Meant to report on this yesterday, but got sidetracked: In St. Louis, it turns out that that trick for getting around the requirement for a referendum on any new stadium spending — approved by voters after the Cardinals got a bunch of public money without a public ballot — by using the old stadium money to pay off the new stadium while using new money to pay off the old stadium (deep breath…) may not actually work, for the simple reason that so darn much new money will be needed. Speaks the St. Louis Post-Dispatch:
“If all they’re doing is taking longer to pay it off, that’s one thing. But I’m assuming they’re actually getting new money, which is what they want,” said Peter Salsich Jr., a retired St. Louis University law professor.
Salsich warned that no one will really know until the deal’s details are revealed.
Still, he said, “It’s going to be tough to argue that a vote is not required.”
The funding plan for the proposed new St. Louis stadium, in fact, remains beyond murky. Currently the public is paying $24 million a year ($12 million state, $6 million county, $6 million city) toward the bonds that were sold to pay for building the Edward Jones Dome 20 years ago to lure the Rams in the first place. There’s about $100 million in principal left to pay, which when interest costs are added is expected to be off the books by 2021.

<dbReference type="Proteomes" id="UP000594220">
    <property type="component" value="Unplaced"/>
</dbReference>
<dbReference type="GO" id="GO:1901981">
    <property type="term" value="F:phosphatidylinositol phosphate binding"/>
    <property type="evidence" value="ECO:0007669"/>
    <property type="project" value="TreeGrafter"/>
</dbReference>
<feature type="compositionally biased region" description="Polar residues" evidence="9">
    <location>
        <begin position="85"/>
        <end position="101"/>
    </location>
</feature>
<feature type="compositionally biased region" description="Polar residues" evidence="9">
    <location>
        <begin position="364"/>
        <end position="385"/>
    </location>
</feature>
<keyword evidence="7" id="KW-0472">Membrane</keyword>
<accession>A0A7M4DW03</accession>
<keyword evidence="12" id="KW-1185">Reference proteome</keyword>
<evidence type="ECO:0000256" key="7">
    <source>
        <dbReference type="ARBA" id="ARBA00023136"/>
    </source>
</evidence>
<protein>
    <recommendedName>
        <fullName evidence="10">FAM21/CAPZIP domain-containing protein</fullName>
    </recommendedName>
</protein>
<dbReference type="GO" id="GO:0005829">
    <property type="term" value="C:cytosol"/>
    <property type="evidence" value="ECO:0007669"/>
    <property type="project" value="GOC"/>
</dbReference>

To fund the new stadium, St. Louis Sports Commission chair Dave Peacock has proposed refinancing the bonds, and using the proceeds to somehow pay off not just the remaining $100 million on the Jones Dome, but around $400 million toward a new Rams stadium. They could do this by just extending the bonds, but even at a 3% interest rate over 30 years they’d still need almost $32 million a year to pay it off, which is significantly more than $24 million. So unless St. Louis officials know some bond buyers who’d be willing to take a 1.5% return on their investment, new taxes are going to be needed somewhere here, on top of extending the current ones.
Could St. Louis figure out a way of using any new city spending only to pay off the old stadium, while funneling the old taxes to the new one? Mmmmmaybe, though it’d take some pretty fancy financial and legal footwork. Jones Dome board chair Jim Shrewsbury told the P-D that the question would likely end up in court, which means St. Louis could be looking at months of legislative battles, followed by months of court battles, followed by months of a referendum campaign before knowing if its stadium plan would actually fly. All of which means that in addition to “Does Stan Kroenke really want to move to L.A.?” we should probably add “Can Stan Kroenke be patient for his $400 million check?” as questions for if and when Kroenke ever picks up the phone.